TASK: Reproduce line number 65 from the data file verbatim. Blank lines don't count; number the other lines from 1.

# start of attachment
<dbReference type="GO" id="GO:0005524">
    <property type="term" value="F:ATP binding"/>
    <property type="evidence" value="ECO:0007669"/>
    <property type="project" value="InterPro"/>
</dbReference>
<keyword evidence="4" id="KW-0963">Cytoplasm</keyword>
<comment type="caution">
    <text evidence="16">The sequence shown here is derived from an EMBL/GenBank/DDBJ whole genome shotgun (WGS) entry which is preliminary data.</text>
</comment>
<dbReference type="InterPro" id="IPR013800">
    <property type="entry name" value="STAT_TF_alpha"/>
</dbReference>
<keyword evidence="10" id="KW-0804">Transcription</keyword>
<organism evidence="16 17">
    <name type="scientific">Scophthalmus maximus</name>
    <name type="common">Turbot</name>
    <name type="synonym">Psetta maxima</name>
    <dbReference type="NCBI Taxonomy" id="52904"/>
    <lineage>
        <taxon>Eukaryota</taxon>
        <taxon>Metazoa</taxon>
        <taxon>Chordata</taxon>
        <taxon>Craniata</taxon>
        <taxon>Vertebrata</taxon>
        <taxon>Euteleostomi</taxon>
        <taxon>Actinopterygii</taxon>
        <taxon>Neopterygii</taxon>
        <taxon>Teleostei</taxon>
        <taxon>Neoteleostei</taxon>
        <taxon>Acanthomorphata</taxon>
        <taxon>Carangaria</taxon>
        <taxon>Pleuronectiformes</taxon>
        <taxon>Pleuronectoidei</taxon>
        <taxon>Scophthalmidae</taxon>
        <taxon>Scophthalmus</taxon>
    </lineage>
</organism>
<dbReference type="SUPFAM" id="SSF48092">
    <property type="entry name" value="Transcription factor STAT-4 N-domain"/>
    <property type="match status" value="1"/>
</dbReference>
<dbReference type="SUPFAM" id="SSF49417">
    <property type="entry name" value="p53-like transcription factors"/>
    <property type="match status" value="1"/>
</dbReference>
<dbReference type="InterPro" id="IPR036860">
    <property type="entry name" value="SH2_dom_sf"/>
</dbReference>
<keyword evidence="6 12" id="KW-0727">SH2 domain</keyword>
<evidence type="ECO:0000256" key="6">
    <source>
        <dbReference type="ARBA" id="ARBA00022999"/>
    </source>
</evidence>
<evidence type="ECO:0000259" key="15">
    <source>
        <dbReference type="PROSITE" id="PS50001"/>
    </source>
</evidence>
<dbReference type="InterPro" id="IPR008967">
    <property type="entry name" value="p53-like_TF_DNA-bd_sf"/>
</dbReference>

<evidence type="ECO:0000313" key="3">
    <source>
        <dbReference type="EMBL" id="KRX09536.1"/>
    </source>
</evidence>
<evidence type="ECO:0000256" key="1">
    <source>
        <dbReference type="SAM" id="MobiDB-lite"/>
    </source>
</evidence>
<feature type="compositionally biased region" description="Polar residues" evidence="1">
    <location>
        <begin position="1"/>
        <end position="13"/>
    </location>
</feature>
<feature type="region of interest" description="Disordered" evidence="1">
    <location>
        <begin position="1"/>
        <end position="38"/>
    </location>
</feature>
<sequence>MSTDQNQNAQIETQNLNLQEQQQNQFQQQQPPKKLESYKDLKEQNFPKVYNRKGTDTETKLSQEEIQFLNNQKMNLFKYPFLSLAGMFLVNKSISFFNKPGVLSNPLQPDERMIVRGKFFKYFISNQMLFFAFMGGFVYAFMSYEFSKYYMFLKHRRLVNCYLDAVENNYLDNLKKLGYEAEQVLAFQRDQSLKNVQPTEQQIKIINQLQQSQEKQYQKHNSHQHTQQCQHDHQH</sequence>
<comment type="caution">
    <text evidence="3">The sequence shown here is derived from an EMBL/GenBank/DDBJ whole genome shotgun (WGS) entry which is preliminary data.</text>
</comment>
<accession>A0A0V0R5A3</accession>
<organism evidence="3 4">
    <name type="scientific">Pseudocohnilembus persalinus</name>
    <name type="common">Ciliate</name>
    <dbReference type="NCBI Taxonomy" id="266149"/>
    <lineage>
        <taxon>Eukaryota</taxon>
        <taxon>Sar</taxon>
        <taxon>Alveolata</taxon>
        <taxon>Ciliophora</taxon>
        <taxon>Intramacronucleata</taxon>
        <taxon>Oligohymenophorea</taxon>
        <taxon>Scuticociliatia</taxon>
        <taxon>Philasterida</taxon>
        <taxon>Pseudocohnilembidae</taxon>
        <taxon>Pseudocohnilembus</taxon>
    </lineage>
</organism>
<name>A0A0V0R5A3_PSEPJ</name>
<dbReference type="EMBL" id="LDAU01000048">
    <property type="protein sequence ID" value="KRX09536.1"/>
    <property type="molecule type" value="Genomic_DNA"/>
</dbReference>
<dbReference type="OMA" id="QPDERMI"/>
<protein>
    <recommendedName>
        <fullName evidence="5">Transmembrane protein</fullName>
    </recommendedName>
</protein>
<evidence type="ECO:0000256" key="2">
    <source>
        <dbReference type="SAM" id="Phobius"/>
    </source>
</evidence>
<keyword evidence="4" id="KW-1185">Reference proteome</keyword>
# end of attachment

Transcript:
        <dbReference type="EMBL" id="KRX09536.1"/>